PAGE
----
The interface 311 provides a means for the smart cards 301A or 301B to interact with external systems, such as, for example, a smart card reader 314A or 314B. In some implementations, the interface 311 works in conjunction with a wireless communication channel 317A that includes, for example, RF (radio frequency) signals that are adapted for a particular communication protocol (e.g., a protocol characterized by ISO/IEC 14443 or ISO/IEC 15693 (ISO refers to the International Organization for Standardization; IEC refers to the International Electrotechnical Commission)). In some implementations, the interface 311 works in conjunction with a wired communication channel 317B that is adapted for a particular communication protocol (e.g., a protocol characterized by ISO/IEC 7816 or ISO/IEC 7810).

The smart cards 301A or 301B are powered by a power source. For example, the smart card 301A can be powered by an integrated power storage device 320, such as a battery or low-loss capacitor. As another example, the smart card 301A can be powered by an antenna and conversion circuit 323 that receives RF signals and converts energy in the RF signals to electrical energy that can be used to power the components of the smart card 301. As another example, the smart card 301B can be powered by a source that is external to the smart card itself, such as a power supply 326 that is integrated in a corresponding smart card reader 314B.

The smart cards 301A or 301B can store various protected information 329, such as, for example, information that identifies a user, a user's financial or service account, an encryption or decryption key, biometrics information, etc. In some implementations, protected information 329 is protected by an encryption or decryption algorithm that uses one or more keys that are either also stored in the memory 308, provided by the smart card reader 314A or 314B, or both.

In operation, the smart card reader 314A or 314B can request protected information 329 from the smart card 301A or 301B. In some implementations, the smart card reader 314A or 314B provides an encryption key for the smart card 301A or 301B to use in encrypting the protected information 329 before transmitting it to the reader 314A or 314B. In some implementations, the protected information 329 is already stored in encrypted form, and the smart card reader 314A or 314B provides a decryption key to decrypt the protected information 329 before providing it to the reader 314A or 314B. In some implementations, the smart card 301A or 301B performs other operations on the protected information 329.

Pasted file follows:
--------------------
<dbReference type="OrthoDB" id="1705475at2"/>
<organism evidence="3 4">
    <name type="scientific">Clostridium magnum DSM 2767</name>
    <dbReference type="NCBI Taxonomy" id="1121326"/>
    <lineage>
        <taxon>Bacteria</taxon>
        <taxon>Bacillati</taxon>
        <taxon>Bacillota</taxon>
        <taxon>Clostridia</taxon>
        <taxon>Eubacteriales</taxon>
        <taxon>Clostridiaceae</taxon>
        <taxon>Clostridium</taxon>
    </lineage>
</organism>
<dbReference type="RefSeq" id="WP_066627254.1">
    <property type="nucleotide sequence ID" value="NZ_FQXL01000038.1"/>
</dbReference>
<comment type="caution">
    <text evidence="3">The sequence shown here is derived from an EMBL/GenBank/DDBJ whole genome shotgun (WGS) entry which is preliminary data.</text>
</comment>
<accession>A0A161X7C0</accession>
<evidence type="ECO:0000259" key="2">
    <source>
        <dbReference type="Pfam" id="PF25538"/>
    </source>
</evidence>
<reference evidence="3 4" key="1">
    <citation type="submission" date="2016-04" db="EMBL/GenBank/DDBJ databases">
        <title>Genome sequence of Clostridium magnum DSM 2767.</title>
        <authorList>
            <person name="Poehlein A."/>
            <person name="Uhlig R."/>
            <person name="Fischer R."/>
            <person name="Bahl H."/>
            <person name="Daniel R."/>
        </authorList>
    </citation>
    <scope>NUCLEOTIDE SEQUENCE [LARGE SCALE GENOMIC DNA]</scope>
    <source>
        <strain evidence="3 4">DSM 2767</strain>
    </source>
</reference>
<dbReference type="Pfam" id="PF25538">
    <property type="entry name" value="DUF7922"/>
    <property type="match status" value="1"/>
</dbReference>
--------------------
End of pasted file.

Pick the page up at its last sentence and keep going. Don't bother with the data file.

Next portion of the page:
A hacker may invasively or non-invasively monitor the smart card 301A or 301B as it processes the protected information 329, in order, for example, to subsequently access or corrupt the protected information 329. For example, the hacker may monitor side channel information such as electromagnetic radiation 334 emitted by the smart card 301A or 301B as it processes the protected data 319. Alternatively, the hacker may monitor variations in power consumption 337 as the smart card 301B processes the protected information 329. The hacker may monitor radio frequency communication 317A between the smart card 301A and the smart card reader 314A. The hacker may physically modify the smart card 301A and invasively probe data 340 that is exchanged on data paths internal to the smart card 301A.

By monitoring the operation of the smart card 301A or 301B as it processes the protected information 329, a hacker may be able to learn enough about the operation of the smart card 301A or 301B or about the protected information 329 to corrupt or access the protected information 329. For example, an encryption or decryption algorithm applied to the protected information 329 may follow a particular encryption or decryption method (e.g., DES or AES) having a predictable series of operations. If the smart card executes these operations in the same manner each time the encryption or decryption algorithm is performed, information “leaked” from the smart card may have certain predictable characteristics. In particular, variation in power consumption or variations in radiated electromagnetic energy may have a predictable “signature.” By monitoring the variations in power consumption or radiated electromagnetic energy, a hacker may be able to statistically identify the signature and correlate the signature with certain portions of the standard encryption or decryption algorithm. Armed with such information, a hacker may be able to extract individual bits of an encryption or decryption key, or time other attacks of the smart card (e.g., voltage glitches, clock adjustments, radiation-based attacks, etc.) that allow the hacker to cause the smart card 301A or 301B to bypass a security operation (e.g., the encryption or decryption algorithm itself), or that allow the hacker to corrupt certain data.